Pat and I are back from the land of no weather. I mean 69-78 yesterday, today and tomorrow with no humidity was a nice change of pace, but really, is that weather? It was fun hanging out with Katie, Sean and the girls. I promised myself once that I wasn’t going to turn into that grandparent who showed everybody pictures of his grandkids. Well that was before I had a bazillion pictures to show. With a digital camera, there is no such thing as too many pictures.One of our neighbors volunteered to water our containers while we were gone. I figured that the rest of the garden could fend for itself while we were gone. We are over a foot ahead last year in rainfall so how bad could it get? While August is traditionally pretty dry, it’s been raining what seems to be every other day. As luck would have it, we got a couple of gully washers while we were gone. We landed in the rain. Only a gardener would be happy landing in the rain. We had standing water in all the normal places.
I needed to get into the yard and get my garden fix. I have not spent nearly the amount of time in the garden as I wanted to this summer. The garden is source of peace and tranquility for me, sitting out there with the critters, birds, bees, butterflies and my books. I’ve taken a ton of pictures but haven’t had time to post. The wet summer gave us the best ligularia display we have ever had. You can hear the bees buzzing around the yard. Butterflies have dog-fights over the flowers almost every day. The front yard is also booming. The tall rudbeckia doubled in size from last year, as have the hibiscus.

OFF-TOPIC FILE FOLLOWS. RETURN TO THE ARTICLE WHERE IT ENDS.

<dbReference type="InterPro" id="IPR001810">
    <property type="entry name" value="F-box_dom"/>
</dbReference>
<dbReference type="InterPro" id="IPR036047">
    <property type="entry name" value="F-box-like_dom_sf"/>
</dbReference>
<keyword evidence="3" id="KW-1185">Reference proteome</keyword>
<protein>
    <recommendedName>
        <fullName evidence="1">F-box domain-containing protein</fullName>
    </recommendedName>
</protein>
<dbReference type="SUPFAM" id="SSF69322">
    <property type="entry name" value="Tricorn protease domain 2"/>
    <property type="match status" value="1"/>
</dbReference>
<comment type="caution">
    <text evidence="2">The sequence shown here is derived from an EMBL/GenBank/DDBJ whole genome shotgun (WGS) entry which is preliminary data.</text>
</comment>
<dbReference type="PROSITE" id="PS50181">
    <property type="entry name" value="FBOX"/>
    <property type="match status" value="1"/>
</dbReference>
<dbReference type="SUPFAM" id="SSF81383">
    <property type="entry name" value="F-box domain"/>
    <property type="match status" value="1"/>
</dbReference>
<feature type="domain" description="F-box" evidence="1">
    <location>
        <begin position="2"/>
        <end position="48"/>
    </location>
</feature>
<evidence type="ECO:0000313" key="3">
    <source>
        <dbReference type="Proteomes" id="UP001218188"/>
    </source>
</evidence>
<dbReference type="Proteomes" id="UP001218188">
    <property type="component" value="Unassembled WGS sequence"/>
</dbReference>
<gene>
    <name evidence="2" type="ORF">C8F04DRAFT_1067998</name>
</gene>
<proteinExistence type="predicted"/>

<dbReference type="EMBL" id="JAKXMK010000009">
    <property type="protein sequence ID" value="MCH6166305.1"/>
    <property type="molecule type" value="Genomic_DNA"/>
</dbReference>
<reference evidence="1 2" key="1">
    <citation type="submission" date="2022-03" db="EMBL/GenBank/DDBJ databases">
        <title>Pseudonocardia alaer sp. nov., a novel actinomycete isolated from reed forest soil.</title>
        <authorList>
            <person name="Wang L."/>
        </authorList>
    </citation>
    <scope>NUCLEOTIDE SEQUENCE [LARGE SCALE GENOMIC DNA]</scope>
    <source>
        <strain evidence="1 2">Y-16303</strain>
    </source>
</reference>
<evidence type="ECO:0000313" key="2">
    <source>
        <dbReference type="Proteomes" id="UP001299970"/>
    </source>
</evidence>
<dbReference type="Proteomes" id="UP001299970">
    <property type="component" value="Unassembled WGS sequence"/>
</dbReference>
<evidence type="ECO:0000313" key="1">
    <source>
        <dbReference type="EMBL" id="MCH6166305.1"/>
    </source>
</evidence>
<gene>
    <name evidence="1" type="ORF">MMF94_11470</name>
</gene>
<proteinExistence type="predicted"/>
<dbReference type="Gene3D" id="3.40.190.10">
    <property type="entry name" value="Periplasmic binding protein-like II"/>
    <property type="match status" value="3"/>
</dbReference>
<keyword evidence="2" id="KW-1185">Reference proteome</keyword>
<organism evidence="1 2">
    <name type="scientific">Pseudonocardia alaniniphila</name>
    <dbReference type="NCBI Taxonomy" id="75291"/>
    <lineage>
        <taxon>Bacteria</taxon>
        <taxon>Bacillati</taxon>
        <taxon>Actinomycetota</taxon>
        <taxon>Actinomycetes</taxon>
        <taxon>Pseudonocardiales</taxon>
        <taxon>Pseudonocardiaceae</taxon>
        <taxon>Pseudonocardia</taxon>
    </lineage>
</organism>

Disaster befell our pumpkins this year. Something attacked the stems right where they broke through the surface. All our plants died. We pulled the vines up and replaced them with mums. Hopefully, we’ll do better next year.
Here are some pictures of the yard in no particular order. I chose them because they look cool.
Pat and I are going to split all our hosta and thin out the ligularia, probably in October. I’ll send them anywhere that doesn’t cause late night knocks on the door by some state’s garden police. So give a yell if you want any. I’m not good with names, but can match pictures.
Everything we have planted in this soil tile has been eaten. In years past impatiens would big as giant ice cream cones and then poof! gone overnight. Lancifolia hosta would get huge and then, gone. I thought that maybe the deer or giant rabbits wouldn't like albomarginata hosta. Well before anyone brings up the whole insanity definition nonsense, I am going to move the soil tile in the fall, away from the deer path.